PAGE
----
"Okay," Ryou said, and Sai could sense his impatience, "if everything was so great, where did this army come from?"

Kayura's eyebrows drew up into a delicate ink-scribble of concern. "We... don't know."

"You mean you don't even know who you're fighting?" Rowen blurted, sparing Ryou the trouble of doing it instead. "And you've been doing this for ten years?"

"Time does not run here as it does in your world, Strata." Anubis made a curt gesture at the trees in the garden outside, which were coated in snow and ice even though it was only early fall in the human world. "The fighting has been going for as long as the fighting has been going. That is the only measure here of any importance."

"Yeah, I noticed that," Kento said. "Like it was springtime here before, but it was springtime in our world, but now it's the middle of wintertime--"

Sai saw the pained look on Kayura's face, and elbowed Kento in the ribs before he could say anything further.

"We're not here to chat about the weather, Kento." Ryou was glowering. "I want to know more about this army, where they're coming from, who's commanding them, all of it."

"A fine list," Anubis snorted. "Do you think we have not been desperate to find out the same?"

"There is no commander or general that we can discover," Kayura said. "We have discussed this at length, and have concluded that several of the old demon lords must have joined forces in secret. If we knew which it was, we could stop them, but as we don't--"

"It would be quicker to simply kill them all--" Anubis grumbled, but the look Kayura shot him was enough to make him fall silent.

"The attacks are sporadic, and vicious." Kayura said. "For some time, there will be nothing. Then we will be overwhelmed all at once. Today was exceptionally brutal; before the warlords and I were enough to subdue them. I don't understand why all at once the enemy has become stronger."

"We'll do whatever we can to help," Ryou said, "but it would be easier if we knew who or what we were actually fighting."

"I had hoped you would be able to help me discover that," Kayura said, bowing to Ryou in thanks. "The Jewel of Life contains the thoughts and hearts of many generations of my people. It was entrusted to your care, but if you will lend me the jewel, I can search with its powers to unravel the secret. May I see it?"

The five warriors exchanged a glance that required no telepathy.


The most powerful relic in the history of the ancients was, at that moment, hanging off of Yuli's cell phone, along with a tiny ultraman figure whose eyes lit up when you squeezed him. Yuli had not been extremely comfortable with the selected hiding place of the jewel, thinking maybe a box somewhere would be better, and then only if there weren't any underwater temples to be leased at reasonable rates for eternity. It had generally been decided, however, that the jewel was better kept close by at all times. When he was a child, Yuli had worn the jewel tucked carefully inside his shirt, but as he had gotten older that habit had prompted strange, vivid dreams that he could never remember on waking.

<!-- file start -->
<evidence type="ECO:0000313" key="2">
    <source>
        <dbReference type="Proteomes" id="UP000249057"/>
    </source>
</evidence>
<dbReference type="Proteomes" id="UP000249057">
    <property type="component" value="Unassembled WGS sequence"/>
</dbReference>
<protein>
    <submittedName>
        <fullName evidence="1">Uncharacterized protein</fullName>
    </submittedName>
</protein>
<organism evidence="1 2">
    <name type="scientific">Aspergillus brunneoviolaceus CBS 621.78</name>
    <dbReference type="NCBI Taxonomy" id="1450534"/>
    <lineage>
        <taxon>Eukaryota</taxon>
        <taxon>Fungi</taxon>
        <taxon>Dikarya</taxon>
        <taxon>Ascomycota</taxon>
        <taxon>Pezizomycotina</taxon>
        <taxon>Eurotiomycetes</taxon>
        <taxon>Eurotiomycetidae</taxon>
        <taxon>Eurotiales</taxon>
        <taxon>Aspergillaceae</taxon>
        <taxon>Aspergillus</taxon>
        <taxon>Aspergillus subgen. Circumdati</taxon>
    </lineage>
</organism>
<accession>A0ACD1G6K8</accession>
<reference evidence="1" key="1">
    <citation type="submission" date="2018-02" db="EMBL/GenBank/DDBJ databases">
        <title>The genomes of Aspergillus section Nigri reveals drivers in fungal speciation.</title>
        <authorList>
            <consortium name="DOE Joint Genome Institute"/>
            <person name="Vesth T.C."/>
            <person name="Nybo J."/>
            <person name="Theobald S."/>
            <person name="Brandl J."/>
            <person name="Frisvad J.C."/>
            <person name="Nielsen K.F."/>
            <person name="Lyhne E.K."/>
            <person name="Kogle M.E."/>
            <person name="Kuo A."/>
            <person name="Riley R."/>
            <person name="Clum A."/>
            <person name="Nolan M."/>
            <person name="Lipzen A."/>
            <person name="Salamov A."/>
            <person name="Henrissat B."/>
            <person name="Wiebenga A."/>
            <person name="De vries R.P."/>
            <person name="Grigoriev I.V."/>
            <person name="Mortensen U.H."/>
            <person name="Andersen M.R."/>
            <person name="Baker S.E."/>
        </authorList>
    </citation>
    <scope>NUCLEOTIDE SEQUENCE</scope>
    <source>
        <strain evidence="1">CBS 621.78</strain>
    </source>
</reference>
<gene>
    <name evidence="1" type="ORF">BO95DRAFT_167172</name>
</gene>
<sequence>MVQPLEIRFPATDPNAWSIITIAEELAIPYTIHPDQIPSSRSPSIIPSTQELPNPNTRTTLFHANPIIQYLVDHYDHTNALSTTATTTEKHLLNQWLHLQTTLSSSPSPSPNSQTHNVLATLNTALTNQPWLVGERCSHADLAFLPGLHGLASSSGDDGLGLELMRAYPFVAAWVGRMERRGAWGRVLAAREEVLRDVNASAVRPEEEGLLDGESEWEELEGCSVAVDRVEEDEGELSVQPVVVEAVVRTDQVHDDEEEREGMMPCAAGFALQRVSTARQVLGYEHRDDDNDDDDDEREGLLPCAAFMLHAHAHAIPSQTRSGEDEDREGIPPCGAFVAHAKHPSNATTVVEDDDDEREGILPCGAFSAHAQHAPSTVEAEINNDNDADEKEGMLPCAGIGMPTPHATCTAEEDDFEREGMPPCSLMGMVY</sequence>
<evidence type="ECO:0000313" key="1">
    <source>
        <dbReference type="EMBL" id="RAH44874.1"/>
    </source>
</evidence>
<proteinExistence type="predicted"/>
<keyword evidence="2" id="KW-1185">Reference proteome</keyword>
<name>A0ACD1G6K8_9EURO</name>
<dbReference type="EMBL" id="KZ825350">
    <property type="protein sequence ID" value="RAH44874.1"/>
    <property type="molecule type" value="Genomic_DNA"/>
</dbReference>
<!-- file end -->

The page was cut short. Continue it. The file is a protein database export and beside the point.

But Rowen had suggested the phone dangle idea, since Yuli was never without it, and it made the jewel just look like a cheap good luck charm. Yuli thought it was better than just carrying the jewel in his pocket, where it looked like something of importance and could more easily be lost, but sometimes he had the dreams anyway. He was prone enough to premonitions that he could dismiss them, but they still prompted an uneasiness, as though he was poised on a tall diving board above a sea of fog.

At that moment, however, the dream Yuli was having did not involve anything more mystical than a shopping mall that was sort of like an amusement park but also a chocolate factory, and Angelina Jolie. He was just getting to the good bits, which focused on those tomb-raider-esque shorts and a vat of coconut filling, when an insistent pinging noise broke through his pleasantly-occupied REM.

Yuli. Mia. Anybody home?

Yuli snorted in his sleep, batting at the annoying tiny Rowen in scuba gear who had just poked his head out of the sea of coconut, solely to ruin Yuli's fun. Laura Croft was getting pouty. "G'fzz. Wuh."


Yuli fell through a sudden hole in his dream, and landed, with a jerk, back in his chair in the study. "Ow! Dammit..."

You were asleep, weren't you. Rowen's voice said, through the laptop. Keira?

"Angelina," Yuli said, and grinned at Rowen's whistle of sympathy.

Sorry to intrude on your nap time, kid, but duty calls. Can you drive down to the spring by the highway? The Saranbo place. Mia'll know it. And bring the Jewel.

"The Jewel?" Yuli yawned. "What for? You guys in trouble?"

Trouble? Rowen repeated, and even the little wiggling line of his voice graph looked shifty. No, of course not! We just needed the jewel for um. The armor thing. You know.

"Uh-huh." Yuli said. "The armor thing."

Okay fine we're in trouble but don't tell Mia. Ryou will eat me for making her worry.

Yuli glanced up at the doorway where Mia was standing, hand on her hip, one eyebrow arched.

"I won't tell her," Yuli said, grinning.

Good. Somebody'll be there to get the jewel from you so you can just drop it off and head back to the house and wait--v

Mia made a tiny snort of disgust, and inspected the rack of antique weapons for a nice-looking naginata. make it snappy. Got that?

Yuli pointed at the katana mounted above a tassled gilt helmet and Mia got it down for him. Yuli mouthed a 'thanks' at her that Rowen wouldn't hear. "Don't worry, we got it."

Great. Thanks, bud. I'm out.

The speaker crackled again and was silent. "All set?" Yuli asked.

White Blaze trotted in the door, his ageless eyes expectant, and Mia slid the sword to him across the desk, and her smile was grim. "All set."

.to chapter five.